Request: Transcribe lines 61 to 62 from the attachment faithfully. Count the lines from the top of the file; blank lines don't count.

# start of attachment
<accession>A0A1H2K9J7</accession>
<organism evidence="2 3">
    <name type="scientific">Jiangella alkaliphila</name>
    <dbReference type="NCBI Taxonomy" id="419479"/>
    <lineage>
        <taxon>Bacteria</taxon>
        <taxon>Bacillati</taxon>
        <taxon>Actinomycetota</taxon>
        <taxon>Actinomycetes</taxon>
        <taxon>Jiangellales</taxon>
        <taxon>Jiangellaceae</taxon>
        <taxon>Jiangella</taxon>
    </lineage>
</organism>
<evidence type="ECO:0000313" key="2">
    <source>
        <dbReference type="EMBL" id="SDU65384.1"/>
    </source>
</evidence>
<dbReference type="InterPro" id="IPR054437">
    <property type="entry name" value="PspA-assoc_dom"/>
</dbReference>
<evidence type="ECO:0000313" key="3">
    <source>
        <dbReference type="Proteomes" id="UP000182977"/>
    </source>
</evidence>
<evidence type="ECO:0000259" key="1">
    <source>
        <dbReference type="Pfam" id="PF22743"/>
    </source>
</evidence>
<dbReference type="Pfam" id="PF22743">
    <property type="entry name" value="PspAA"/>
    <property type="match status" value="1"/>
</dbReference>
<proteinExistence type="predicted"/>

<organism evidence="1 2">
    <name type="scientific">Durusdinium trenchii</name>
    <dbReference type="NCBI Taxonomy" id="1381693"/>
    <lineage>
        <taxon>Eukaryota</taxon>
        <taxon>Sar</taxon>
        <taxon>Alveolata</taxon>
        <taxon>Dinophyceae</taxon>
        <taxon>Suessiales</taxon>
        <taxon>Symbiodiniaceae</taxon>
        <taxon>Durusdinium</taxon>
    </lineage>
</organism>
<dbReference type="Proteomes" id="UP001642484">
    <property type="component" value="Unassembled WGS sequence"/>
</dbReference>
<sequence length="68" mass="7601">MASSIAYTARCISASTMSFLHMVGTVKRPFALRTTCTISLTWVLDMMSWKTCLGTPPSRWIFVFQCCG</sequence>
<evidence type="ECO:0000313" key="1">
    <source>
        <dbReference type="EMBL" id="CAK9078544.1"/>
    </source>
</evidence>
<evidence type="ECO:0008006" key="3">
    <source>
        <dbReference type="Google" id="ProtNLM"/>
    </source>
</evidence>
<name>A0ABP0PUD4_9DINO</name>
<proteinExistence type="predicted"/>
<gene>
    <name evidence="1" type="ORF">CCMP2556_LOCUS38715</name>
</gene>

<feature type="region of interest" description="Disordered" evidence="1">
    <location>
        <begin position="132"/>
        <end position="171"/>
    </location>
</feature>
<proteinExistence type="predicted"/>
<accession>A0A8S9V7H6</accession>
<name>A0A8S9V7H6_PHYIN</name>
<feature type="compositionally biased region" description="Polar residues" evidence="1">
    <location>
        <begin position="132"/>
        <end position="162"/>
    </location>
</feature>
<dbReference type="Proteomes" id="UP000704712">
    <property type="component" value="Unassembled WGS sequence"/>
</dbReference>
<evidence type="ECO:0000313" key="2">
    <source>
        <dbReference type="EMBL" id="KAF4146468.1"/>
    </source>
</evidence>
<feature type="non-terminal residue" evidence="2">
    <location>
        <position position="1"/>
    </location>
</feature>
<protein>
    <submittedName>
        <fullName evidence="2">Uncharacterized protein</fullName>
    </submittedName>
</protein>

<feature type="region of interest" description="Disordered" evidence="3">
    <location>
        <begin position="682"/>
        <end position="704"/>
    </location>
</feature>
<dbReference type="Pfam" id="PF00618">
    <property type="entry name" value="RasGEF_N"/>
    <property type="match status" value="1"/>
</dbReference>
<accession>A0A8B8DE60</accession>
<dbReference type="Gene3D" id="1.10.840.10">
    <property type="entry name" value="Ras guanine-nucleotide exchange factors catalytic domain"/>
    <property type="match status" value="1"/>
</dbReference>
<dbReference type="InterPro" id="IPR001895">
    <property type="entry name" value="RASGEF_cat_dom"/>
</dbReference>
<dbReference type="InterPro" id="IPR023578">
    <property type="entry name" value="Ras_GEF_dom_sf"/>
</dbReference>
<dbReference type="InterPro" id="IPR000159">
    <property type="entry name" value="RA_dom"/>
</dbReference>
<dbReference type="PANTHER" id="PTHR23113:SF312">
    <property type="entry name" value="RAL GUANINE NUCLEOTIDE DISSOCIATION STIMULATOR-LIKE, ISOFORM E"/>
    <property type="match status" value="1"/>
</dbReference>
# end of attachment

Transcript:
    <source>
        <dbReference type="Google" id="ProtNLM"/>